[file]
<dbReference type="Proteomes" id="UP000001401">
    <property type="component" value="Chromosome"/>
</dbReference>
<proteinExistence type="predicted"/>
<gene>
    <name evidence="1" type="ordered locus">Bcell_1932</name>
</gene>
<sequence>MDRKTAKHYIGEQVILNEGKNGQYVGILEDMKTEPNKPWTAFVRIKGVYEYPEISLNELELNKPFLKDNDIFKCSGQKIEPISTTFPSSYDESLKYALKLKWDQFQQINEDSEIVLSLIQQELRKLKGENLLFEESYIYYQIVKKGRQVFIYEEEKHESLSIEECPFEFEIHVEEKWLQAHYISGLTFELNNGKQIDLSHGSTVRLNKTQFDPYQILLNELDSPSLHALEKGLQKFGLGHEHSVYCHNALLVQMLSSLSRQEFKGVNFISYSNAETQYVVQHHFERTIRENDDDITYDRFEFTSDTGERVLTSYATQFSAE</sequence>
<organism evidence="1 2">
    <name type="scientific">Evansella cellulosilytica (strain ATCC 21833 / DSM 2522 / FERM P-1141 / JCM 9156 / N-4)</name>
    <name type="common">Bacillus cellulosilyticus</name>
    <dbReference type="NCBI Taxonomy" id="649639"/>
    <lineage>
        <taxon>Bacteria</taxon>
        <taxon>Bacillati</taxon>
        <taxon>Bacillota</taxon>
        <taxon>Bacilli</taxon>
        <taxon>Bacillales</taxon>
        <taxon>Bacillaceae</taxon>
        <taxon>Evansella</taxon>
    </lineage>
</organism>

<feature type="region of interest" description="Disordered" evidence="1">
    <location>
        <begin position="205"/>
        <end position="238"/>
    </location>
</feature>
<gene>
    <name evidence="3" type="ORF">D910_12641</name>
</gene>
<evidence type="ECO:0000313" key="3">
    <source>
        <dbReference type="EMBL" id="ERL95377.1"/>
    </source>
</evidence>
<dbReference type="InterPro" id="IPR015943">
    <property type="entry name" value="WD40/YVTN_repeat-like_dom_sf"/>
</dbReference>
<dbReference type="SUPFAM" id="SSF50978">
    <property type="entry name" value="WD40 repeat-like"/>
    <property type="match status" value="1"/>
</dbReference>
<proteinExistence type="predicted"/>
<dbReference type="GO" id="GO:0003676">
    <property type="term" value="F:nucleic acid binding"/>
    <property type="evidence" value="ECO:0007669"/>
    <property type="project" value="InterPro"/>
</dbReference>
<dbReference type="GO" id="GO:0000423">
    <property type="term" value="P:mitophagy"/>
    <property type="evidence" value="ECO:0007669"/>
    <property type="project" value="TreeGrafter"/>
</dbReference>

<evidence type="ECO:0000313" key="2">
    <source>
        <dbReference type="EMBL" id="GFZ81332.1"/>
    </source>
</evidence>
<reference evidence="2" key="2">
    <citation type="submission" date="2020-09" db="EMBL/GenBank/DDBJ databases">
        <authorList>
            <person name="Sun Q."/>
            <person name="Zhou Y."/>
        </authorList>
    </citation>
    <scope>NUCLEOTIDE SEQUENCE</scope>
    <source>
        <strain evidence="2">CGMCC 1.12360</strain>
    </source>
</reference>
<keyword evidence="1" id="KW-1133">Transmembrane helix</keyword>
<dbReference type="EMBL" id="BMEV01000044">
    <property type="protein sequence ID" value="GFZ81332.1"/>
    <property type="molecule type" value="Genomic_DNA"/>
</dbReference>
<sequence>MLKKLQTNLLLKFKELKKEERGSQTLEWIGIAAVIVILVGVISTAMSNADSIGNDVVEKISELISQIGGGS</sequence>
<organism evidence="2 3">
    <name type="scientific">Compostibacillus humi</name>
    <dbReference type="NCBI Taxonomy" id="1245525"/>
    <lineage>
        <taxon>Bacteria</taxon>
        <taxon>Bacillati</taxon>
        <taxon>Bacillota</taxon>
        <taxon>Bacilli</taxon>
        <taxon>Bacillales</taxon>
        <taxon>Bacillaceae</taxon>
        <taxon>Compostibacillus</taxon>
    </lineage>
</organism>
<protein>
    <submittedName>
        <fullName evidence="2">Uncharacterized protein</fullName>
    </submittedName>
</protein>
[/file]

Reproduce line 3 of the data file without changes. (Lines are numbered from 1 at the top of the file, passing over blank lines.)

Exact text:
</dbReference>